In 2006, I moved to Arnhem to take a general management role in the Medtronic subsidiary outside of town. It was a two-year posting, full expat package: unthinkable these days. I moved into a flat on Burgemeester Weertsstraat, just across from Sonsbeek Park. I pulled out in 2008, reluctantly moving to Maastricht after the mothership decided to close the division.
There was never much reason to go back for a visit, so it’s bee fie years. But yesterday, in Nijmegen with couple of spare hours, I took the train up for a look.
First impression is of change: the new train station is I place. It was an artist’s conception with gritty construction everywhere when I left, now it’s gleaming new, airily modern in the Luik-style.
Beyond that, little has changed, though. The neighborhood is still red brick, the houses trimmed with a whimsy seldom seen in Limburg, the gardens everywhere overgrown with flowers and trees. The local AH, the Banketbakkerij Jansen De Koning, the florist are still there; my apartment looks well maintained and familiar. I took a few photos as it started to rain.
Across the Park toward town: the ducks, swans, waterworks , museum are all still there. I found that I was enjoying the fields more than I remembered, all the shops were closed o Sunday and a stroll seemed like a forced alternative. I arrived at the crosswalk that used to be so confusing, a maze of colored paths, indicators, and zebra stripes. Now it makes perfect sense and I waited for my green.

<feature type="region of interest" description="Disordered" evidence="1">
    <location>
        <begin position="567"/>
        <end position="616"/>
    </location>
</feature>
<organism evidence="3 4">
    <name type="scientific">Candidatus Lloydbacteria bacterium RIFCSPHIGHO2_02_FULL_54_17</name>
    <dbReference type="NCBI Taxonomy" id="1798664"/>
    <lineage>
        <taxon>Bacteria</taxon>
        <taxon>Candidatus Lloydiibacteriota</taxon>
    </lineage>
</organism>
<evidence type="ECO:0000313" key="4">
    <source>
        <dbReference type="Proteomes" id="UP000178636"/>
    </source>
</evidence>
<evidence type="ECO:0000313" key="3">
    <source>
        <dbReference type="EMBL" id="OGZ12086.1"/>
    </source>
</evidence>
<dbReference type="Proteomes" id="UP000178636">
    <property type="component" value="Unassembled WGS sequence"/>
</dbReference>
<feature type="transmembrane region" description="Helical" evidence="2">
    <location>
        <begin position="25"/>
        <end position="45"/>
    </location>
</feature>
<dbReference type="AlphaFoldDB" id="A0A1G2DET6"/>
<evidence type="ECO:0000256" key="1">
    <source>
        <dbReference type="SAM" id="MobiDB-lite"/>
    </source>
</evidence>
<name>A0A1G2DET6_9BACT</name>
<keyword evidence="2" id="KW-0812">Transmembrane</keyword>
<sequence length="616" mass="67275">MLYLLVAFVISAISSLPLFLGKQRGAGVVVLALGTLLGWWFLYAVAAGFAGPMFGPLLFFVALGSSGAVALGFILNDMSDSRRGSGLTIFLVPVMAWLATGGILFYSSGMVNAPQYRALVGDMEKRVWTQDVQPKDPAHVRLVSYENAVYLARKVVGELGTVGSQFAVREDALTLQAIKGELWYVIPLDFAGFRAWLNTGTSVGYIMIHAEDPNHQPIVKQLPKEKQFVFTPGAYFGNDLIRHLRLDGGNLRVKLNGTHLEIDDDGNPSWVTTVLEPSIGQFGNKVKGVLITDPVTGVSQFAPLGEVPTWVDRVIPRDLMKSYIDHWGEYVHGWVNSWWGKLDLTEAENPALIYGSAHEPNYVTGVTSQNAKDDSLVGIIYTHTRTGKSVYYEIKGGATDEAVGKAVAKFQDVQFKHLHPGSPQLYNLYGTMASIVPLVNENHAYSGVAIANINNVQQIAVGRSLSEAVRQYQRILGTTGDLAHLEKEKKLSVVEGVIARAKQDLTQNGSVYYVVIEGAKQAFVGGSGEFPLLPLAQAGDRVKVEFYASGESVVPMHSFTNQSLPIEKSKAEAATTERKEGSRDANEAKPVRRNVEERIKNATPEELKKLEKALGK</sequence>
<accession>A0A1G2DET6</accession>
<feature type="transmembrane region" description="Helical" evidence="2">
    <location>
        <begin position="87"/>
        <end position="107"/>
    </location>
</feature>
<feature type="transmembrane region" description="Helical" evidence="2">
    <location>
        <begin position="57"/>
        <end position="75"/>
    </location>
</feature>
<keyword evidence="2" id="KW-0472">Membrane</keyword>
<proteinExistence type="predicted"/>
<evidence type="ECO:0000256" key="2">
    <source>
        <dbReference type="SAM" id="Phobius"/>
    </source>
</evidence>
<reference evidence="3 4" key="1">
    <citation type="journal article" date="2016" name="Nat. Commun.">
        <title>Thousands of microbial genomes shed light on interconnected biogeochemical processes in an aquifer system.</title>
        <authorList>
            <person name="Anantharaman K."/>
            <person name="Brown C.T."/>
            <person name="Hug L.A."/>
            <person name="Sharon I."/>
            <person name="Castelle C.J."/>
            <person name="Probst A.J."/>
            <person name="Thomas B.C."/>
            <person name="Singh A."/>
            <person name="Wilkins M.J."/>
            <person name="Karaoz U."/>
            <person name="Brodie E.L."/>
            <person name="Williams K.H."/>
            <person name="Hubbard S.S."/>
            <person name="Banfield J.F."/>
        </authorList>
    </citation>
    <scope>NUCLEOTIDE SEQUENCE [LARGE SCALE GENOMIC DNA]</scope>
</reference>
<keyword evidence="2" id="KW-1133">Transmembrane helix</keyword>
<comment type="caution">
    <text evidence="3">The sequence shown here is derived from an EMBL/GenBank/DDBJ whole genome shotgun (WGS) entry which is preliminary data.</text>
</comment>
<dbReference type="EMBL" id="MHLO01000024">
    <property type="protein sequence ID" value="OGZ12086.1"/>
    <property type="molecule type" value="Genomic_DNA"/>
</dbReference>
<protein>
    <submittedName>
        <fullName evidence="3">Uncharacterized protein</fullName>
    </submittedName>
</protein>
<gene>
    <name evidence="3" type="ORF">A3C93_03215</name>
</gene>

The town was more familiar than it was when I left five years ago. The architecture was exotic back then, the words and signage unfamiliar. I watched the cars zipping around the ring road and into the tunnel. That was how I traversed Arnhem each day, taking the bike to work or the train to Schiphol was an adventure. I wonder I the car cut me off from the city, from walking it and understanding it as I would today.
The St. Eusebius Church is being renovated: the MoBA exhibition of Fetish Fashion is irreverently inside. 20 euro to enter, no way. The shop windows along Ketelstraat have examples enough, all representing women as objects to be bought or eaten. Calvinism may finally be dead in Arnhem.
My daughter’s favorite store window, with legs blocking the sidewalk, is still there, so is my favorite sculpture outside he Dudok coffee shop.
The streets are a bit dirtier than I remember, the contrasting old and modern architecture more jarring. It seems smaller than I remember it being. It’s familiar, nostalgic, but not as compelling as Maastricht.
I stop at Koepelkerk and order a snack (in Dutch), take a phone call (in English). The sun made the trees and buildings glow as the bikes clattered past. I remember when this seemed the height of European living, when I thought I had expat living down cold.
‘Funny world, that one, back in 2007.
More photos at my Flickr site.